That's what we call "monossílabo tônico", which is the same for pá, fé, já, etc.
"Ja!" is a store brand in Germany (means Yes! but you knew that). Thank you for the terminology so I can look it up.
So far, what I have found is it helps show the difference between words spelled the same but with different meanings. Does it also change the sound of these words from each other?
Ha! Já tens um mini? (Amigos da Quinta) is on the front of the store flyer next to me too. :)
So you're in Portugal? "Já" will always be "já" =), but then you have "de" (of) and "dê" (give), for example. In this case, "dê" keeps the "e" sound, but "de" sounds like /gee/ when it comes at the and of a word or when it stands alone.
And now, 9 months later I tell you that the "d" is a "d" in Portugal, but if it makes you feel any better they do not pronounce the "e" at the end of words much (very abbreviated, swallowed even). :)
That "gee" sound on Duolingo still throws me off my language game to this day.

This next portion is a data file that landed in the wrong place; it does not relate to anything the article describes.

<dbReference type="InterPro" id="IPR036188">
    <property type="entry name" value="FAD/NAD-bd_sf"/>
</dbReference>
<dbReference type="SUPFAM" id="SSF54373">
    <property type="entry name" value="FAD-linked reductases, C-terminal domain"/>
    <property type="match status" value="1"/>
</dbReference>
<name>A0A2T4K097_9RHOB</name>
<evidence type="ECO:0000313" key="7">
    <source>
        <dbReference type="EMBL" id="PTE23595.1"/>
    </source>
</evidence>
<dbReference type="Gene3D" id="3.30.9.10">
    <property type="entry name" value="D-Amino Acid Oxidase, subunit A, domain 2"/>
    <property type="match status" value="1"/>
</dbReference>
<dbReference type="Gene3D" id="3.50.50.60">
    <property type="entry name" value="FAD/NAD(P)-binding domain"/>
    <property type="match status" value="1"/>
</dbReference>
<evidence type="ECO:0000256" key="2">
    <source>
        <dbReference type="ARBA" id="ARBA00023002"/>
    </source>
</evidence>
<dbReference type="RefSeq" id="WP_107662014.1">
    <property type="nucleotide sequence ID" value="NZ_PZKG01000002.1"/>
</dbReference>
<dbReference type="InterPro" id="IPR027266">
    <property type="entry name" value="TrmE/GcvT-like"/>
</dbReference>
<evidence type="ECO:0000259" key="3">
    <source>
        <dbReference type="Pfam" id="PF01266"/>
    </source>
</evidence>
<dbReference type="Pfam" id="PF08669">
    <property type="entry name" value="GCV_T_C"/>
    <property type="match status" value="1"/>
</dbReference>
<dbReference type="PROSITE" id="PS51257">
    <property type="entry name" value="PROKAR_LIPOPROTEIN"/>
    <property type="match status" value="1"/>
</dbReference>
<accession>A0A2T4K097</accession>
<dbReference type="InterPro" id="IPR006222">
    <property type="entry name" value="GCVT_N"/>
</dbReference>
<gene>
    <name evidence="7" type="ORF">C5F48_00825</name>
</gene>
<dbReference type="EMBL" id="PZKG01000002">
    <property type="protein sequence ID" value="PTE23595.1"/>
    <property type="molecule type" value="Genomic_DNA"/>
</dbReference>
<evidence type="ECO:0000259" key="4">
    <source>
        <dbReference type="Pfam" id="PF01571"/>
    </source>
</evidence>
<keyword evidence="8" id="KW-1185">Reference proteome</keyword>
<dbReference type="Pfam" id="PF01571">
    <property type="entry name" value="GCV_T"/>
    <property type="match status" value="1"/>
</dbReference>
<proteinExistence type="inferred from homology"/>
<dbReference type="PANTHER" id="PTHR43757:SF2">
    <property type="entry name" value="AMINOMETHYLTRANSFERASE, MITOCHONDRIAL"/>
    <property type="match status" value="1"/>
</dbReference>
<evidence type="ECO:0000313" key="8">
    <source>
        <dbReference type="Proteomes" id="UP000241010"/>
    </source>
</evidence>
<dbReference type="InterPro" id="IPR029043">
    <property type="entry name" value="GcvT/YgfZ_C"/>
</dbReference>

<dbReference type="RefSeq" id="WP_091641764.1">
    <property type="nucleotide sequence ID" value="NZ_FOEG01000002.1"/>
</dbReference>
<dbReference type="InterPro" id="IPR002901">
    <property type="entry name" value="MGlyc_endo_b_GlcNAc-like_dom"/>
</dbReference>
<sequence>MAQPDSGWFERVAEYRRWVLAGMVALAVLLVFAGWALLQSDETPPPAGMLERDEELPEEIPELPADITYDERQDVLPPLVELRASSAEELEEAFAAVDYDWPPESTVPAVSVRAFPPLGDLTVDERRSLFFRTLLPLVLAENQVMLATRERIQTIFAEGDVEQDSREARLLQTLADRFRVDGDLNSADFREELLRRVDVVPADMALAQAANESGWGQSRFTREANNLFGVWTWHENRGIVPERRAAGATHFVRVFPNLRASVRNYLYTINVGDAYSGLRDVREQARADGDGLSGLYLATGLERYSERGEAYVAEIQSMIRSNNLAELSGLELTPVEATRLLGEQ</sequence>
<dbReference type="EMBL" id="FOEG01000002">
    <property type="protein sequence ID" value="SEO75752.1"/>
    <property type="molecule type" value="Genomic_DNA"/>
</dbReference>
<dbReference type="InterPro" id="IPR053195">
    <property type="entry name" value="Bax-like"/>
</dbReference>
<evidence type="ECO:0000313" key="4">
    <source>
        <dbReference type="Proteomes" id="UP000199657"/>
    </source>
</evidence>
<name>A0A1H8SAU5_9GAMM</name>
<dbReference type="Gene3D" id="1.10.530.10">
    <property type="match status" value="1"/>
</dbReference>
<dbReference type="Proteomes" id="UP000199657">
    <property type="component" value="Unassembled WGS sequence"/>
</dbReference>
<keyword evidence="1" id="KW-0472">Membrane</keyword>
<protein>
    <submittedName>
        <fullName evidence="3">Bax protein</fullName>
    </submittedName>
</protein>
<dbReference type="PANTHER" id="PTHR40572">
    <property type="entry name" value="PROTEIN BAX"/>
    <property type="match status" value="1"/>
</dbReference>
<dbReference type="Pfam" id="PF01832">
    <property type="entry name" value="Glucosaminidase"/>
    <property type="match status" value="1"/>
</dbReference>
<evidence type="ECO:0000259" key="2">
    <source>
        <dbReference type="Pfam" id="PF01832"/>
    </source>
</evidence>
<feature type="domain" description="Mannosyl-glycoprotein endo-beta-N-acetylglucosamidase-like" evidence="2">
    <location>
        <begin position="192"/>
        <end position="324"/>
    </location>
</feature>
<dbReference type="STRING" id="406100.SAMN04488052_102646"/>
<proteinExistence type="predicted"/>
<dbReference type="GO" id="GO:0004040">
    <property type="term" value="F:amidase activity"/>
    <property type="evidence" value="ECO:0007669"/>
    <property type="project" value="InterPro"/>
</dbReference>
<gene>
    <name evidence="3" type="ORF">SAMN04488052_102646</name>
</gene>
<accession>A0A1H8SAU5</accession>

And I still do not fully understand why there is an accent on a one syllable word... :D But, this is what I get from one site:
They have a phonetic autonomy, being pronounced strongly in the phrase where they appear.
So, they follow Spanish, where "d" is always a "d" =) But they say "Portugal" like "Purtugal" =P
Woow... 9 months later... but never too late =)
Yes, sometimes it is not easy to figure out where to add accents, but they help us to pronounce words better =)
Are there rules to follow with the accents? In Spanish they are very clear and intuitive, but in portuguese they seem to be au contrarie from Spanish, i see words with accents in portuguese that are a clear contradiction of the spanish rule, and vice versa.